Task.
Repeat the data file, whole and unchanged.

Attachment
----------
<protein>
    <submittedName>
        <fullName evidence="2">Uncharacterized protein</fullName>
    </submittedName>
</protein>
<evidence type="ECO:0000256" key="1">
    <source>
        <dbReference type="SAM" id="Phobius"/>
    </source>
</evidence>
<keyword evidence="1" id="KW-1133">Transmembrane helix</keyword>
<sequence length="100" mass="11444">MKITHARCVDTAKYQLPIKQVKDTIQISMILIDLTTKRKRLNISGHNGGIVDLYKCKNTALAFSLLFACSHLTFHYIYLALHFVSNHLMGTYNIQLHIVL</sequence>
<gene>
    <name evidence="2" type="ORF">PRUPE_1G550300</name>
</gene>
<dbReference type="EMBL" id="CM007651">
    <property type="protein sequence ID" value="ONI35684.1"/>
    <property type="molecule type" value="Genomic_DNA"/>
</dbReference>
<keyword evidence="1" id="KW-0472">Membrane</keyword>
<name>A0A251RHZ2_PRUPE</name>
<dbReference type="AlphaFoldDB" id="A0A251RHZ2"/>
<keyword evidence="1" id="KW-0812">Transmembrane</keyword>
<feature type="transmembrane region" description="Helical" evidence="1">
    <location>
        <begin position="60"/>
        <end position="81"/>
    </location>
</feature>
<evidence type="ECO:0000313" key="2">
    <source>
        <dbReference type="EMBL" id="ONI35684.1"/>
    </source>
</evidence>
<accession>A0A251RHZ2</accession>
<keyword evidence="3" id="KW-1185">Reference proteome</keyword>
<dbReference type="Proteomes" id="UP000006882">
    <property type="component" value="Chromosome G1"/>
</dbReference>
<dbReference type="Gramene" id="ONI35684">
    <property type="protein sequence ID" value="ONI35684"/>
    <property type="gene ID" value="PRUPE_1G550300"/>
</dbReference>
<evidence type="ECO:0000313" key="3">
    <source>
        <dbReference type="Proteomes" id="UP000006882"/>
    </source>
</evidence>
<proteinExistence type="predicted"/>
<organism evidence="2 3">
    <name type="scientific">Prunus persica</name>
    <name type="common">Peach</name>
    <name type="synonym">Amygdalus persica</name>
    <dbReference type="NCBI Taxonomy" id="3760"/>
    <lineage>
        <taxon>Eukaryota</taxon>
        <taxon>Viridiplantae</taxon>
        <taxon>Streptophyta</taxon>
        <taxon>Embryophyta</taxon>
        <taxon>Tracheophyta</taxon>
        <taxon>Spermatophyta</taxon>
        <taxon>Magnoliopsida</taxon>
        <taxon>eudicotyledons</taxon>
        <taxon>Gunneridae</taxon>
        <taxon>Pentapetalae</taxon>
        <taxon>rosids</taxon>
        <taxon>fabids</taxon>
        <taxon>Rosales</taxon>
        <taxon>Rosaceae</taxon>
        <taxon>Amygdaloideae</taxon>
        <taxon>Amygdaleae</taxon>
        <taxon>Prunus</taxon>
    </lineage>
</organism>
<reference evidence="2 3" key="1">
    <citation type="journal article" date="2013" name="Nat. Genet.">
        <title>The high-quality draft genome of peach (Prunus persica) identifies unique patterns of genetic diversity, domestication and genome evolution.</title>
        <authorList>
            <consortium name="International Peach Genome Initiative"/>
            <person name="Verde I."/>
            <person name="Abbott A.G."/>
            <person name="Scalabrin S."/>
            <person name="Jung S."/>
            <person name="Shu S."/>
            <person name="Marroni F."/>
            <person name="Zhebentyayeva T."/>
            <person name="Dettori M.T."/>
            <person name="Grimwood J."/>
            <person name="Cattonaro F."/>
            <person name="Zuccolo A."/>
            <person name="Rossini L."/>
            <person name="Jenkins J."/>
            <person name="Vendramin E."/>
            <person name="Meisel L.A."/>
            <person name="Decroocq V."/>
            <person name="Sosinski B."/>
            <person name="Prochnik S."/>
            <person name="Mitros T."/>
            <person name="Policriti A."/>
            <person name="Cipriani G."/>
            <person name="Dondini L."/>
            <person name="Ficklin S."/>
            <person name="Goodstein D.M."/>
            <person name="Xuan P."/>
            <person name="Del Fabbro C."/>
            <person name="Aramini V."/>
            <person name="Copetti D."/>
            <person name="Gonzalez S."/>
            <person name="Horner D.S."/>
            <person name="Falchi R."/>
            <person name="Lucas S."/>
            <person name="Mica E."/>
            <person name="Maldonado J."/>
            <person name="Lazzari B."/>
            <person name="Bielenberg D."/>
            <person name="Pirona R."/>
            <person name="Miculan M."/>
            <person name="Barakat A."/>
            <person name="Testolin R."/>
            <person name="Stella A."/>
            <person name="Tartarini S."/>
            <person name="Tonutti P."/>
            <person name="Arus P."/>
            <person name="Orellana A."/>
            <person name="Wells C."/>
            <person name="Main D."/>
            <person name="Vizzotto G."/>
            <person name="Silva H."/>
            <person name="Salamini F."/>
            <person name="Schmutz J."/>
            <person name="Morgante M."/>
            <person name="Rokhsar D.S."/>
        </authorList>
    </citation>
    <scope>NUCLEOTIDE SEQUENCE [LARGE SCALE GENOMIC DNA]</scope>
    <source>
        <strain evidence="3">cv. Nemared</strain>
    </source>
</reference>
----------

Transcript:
<protein>
    <submittedName>
        <fullName evidence="2">Uncharacterized protein</fullName>
    </submittedName>
</protein>
<evidence type="ECO:0000256" key="1">
    <source>
        <dbReference type="SAM" id="Phobius"/>
    </source>
</evidence>
<keyword evidence="1" id="KW-1133">Transmembrane helix</keyword>
<sequence length="100" mass="11444">MKITHARCVDTAKYQLPIKQVKDTIQISMILIDLTTKRKRLNISGHNGGIVDLYKCKNTALAFSLLFACSHLTFHYIYLALHFVSNHLMGTYNIQLHIVL</sequence>
<gene>
    <name evidence="2" type="ORF">PRUPE_1G550300</name>
</gene>
<dbReference type="EMBL" id="CM007651">
    <property type="protein sequence ID" value="ONI35684.1"/>
    <property type="molecule type" value="Genomic_DNA"/>
</dbReference>
<keyword evidence="1" id="KW-0472">Membrane</keyword>
<name>A0A251RHZ2_PRUPE</name>
<dbReference type="AlphaFoldDB" id="A0A251RHZ2"/>
<keyword evidence="1" id="KW-0812">Transmembrane</keyword>
<feature type="transmembrane region" description="Helical" evidence="1">
    <location>
        <begin position="60"/>
        <end position="81"/>
    </location>
</feature>
<evidence type="ECO:0000313" key="2">
    <source>
        <dbReference type="EMBL" id="ONI35684.1"/>
    </source>
</evidence>
<accession>A0A251RHZ2</accession>
<keyword evidence="3" id="KW-1185">Reference proteome</keyword>
<dbReference type="Proteomes" id="UP000006882">
    <property type="component" value="Chromosome G1"/>
</dbReference>
<dbReference type="Gramene" id="ONI35684">
    <property type="protein sequence ID" value="ONI35684"/>
    <property type="gene ID" value="PRUPE_1G550300"/>
</dbReference>
<evidence type="ECO:0000313" key="3">
    <source>
        <dbReference type="Proteomes" id="UP000006882"/>
    </source>
</evidence>
<proteinExistence type="predicted"/>
<organism evidence="2 3">
    <name type="scientific">Prunus persica</name>
    <name type="common">Peach</name>
    <name type="synonym">Amygdalus persica</name>
    <dbReference type="NCBI Taxonomy" id="3760"/>
    <lineage>
        <taxon>Eukaryota</taxon>
        <taxon>Viridiplantae</taxon>
        <taxon>Streptophyta</taxon>
        <taxon>Embryophyta</taxon>
        <taxon>Tracheophyta</taxon>
        <taxon>Spermatophyta</taxon>
        <taxon>Magnoliopsida</taxon>
        <taxon>eudicotyledons</taxon>
        <taxon>Gunneridae</taxon>
        <taxon>Pentapetalae</taxon>
        <taxon>rosids</taxon>
        <taxon>fabids</taxon>
        <taxon>Rosales</taxon>
        <taxon>Rosaceae</taxon>
        <taxon>Amygdaloideae</taxon>
        <taxon>Amygdaleae</taxon>
        <taxon>Prunus</taxon>
    </lineage>
</organism>
<reference evidence="2 3" key="1">
    <citation type="journal article" date="2013" name="Nat. Genet.">
        <title>The high-quality draft genome of peach (Prunus persica) identifies unique patterns of genetic diversity, domestication and genome evolution.</title>
        <authorList>
            <consortium name="International Peach Genome Initiative"/>
            <person name="Verde I."/>
            <person name="Abbott A.G."/>
            <person name="Scalabrin S."/>
            <person name="Jung S."/>
            <person name="Shu S."/>
            <person name="Marroni F."/>
            <person name="Zhebentyayeva T."/>
            <person name="Dettori M.T."/>
            <person name="Grimwood J."/>
            <person name="Cattonaro F."/>
            <person name="Zuccolo A."/>
            <person name="Rossini L."/>
            <person name="Jenkins J."/>
            <person name="Vendramin E."/>
            <person name="Meisel L.A."/>
            <person name="Decroocq V."/>
            <person name="Sosinski B."/>
            <person name="Prochnik S."/>
            <person name="Mitros T."/>
            <person name="Policriti A."/>
            <person name="Cipriani G."/>
            <person name="Dondini L."/>
            <person name="Ficklin S."/>
            <person name="Goodstein D.M."/>
            <person name="Xuan P."/>
            <person name="Del Fabbro C."/>
            <person name="Aramini V."/>
            <person name="Copetti D."/>
            <person name="Gonzalez S."/>
            <person name="Horner D.S."/>
            <person name="Falchi R."/>
            <person name="Lucas S."/>
            <person name="Mica E."/>
            <person name="Maldonado J."/>
            <person name="Lazzari B."/>
            <person name="Bielenberg D."/>
            <person name="Pirona R."/>
            <person name="Miculan M."/>
            <person name="Barakat A."/>
            <person name="Testolin R."/>
            <person name="Stella A."/>
            <person name="Tartarini S."/>
            <person name="Tonutti P."/>
            <person name="Arus P."/>
            <person name="Orellana A."/>
            <person name="Wells C."/>
            <person name="Main D."/>
            <person name="Vizzotto G."/>
            <person name="Silva H."/>
            <person name="Salamini F."/>
            <person name="Schmutz J."/>
            <person name="Morgante M."/>
            <person name="Rokhsar D.S."/>
        </authorList>
    </citation>
    <scope>NUCLEOTIDE SEQUENCE [LARGE SCALE GENOMIC DNA]</scope>
    <source>
        <strain evidence="3">cv. Nemared</strain>
    </source>
</reference>